New Scientist has an interesting article that talks about a change that will have a dramatic effect on life in India. Basically …
– Electricity from solar supplied to the grid has fallen to just 8.78 rupees per kilowatt-hour
– In contrast, it is almost double that, 17 rupees, for diesel.
Those connected to the grid experience frequent blackouts, so to cope they install diesel generators. But this comes at a cost. Not only does burning diesel produce carbon dioxide, contributing to climate change, the fumes produced have been linked to health problems from respiratory and heart disease to cancer. This price drop changes all that …
Now the generators could be on their way out. In India, electricity from solar supplied to the grid has fallen to just 8.78 rupees per kilowatt-hour compared with 17 rupees for diesel. The drop has little to do with improvements in thenotoriously poor efficiency of solar panels: industrial panels still only convert15 to 18 per cent of the energy they receive into electricity. But they are now much cheaper to produce, so inefficiency is no longer a major sticking point.
It is all largely down to economies of scale, says Jenny Chase, head of solar analysis at BNEF. In 2011, enough solar panels were produced worldwide to generate 27 gigawatts, compared with 7.7 GW in 2009. Chase says solar power is now cheaper than diesel “anywhere as sunny as Spain”. That means vast areas of Latin America, Africa and Asia could start adopting solar power. “We have been selling to Asia and the Middle East,” says Björn Emde, European spokesman for Suntech, the world’s largest producer of silicon panels. Over the next few years he expects to add South Africa and Nigeria to that list.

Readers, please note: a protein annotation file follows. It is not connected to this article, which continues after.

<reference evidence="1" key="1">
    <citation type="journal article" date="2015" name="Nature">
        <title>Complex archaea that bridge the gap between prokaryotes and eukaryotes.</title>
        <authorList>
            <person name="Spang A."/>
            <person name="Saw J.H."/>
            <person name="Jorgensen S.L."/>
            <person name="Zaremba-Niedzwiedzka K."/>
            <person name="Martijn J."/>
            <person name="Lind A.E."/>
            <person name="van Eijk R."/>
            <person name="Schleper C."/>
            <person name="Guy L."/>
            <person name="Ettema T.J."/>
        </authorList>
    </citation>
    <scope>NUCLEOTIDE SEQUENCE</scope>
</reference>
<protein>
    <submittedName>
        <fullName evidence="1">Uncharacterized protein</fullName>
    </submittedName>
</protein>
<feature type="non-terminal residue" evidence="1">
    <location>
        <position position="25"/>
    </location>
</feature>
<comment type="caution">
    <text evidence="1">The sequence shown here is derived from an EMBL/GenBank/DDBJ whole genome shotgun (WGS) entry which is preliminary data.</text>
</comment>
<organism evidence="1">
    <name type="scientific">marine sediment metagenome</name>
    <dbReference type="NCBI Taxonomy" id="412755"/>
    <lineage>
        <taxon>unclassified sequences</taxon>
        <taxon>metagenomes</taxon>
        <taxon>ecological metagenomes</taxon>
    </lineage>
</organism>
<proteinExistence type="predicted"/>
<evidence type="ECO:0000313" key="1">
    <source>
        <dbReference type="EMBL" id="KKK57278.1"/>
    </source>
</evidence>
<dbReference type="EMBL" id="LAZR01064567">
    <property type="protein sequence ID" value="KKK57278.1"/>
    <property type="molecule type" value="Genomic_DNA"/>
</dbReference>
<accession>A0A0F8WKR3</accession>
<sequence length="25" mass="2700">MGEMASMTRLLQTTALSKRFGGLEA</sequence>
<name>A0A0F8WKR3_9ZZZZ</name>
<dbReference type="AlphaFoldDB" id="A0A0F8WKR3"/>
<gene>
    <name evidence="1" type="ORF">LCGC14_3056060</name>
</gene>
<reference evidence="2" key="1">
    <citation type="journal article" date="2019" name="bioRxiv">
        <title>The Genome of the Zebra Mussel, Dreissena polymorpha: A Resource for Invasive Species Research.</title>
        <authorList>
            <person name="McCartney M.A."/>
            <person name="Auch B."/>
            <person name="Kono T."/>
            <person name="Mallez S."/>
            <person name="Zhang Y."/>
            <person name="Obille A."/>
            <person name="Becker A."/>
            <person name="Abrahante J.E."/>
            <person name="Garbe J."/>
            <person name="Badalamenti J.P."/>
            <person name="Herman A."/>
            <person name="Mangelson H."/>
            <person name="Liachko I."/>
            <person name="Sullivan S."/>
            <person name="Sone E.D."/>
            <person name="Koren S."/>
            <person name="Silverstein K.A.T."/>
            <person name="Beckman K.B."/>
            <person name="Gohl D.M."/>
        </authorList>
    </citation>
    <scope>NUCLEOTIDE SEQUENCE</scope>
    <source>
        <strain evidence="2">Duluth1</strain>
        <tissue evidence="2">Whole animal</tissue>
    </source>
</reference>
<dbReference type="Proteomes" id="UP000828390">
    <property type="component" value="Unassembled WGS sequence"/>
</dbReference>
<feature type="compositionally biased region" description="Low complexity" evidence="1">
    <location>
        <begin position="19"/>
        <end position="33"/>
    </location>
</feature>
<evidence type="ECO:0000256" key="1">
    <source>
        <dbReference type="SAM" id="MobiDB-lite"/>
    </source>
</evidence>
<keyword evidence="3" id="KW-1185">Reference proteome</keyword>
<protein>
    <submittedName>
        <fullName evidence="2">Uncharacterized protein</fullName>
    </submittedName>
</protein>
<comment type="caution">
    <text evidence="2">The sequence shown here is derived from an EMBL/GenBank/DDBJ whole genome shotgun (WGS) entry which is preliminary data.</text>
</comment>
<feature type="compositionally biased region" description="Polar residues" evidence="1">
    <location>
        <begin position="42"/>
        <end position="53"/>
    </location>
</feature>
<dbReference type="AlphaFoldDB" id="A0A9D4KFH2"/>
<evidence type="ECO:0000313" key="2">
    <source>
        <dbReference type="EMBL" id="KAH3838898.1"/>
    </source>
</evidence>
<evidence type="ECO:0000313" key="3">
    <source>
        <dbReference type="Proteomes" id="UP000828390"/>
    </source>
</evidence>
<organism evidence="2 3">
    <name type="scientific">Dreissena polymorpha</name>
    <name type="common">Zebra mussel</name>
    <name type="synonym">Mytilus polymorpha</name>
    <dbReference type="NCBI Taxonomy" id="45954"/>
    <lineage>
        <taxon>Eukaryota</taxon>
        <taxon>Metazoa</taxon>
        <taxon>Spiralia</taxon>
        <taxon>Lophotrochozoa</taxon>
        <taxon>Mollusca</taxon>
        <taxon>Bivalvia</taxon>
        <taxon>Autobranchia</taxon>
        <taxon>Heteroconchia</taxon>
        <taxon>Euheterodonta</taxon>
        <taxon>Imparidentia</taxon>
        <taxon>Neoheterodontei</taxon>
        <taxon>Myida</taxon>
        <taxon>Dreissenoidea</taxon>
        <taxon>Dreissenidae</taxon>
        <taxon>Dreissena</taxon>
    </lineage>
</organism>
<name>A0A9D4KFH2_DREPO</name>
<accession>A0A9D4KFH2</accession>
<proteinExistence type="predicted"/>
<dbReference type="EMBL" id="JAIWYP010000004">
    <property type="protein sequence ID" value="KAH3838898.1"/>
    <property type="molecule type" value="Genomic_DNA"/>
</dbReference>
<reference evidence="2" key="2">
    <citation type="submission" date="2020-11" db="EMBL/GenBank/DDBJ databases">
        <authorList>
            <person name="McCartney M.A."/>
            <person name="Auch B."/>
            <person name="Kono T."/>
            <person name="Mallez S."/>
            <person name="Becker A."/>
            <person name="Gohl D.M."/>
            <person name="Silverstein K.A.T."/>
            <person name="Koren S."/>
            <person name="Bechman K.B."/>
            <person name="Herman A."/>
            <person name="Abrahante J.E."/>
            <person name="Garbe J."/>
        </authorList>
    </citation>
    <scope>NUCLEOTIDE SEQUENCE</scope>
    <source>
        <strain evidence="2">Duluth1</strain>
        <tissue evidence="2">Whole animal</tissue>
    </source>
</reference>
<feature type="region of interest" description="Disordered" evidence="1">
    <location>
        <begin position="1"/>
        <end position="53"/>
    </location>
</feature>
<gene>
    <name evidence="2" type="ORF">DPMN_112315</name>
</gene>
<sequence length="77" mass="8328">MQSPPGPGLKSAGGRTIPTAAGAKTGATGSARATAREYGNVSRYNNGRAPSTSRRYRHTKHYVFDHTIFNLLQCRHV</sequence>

Sorry, but it is not for us in the UK where that big yellow think only peeps out on odd occasions, and even then appears to be just for decoration.
The big challenge now for many is the initial setup cost, it is more expensive than buying a diesel generator.
So is that it then? Alas no, generating from coal is still twice as cheap, but with solar getting cheaper all the time, there will be a tipping point when that is no longer true. The current thinking is that will be in 2015. You will see more and more panels popping up now.
OK, now the skeptical bit
A few thoughts do occur to me.
- The most blindingly obvious one is that solar only works during the day. To be viable at night you need batteries. I wonder if the article takes the cost of batteries into consideration?
- How were the costs calculated, apart from storage, have they also factored in the cost of frames, inverters, and interconnection, is this just panel costs or a complete solution?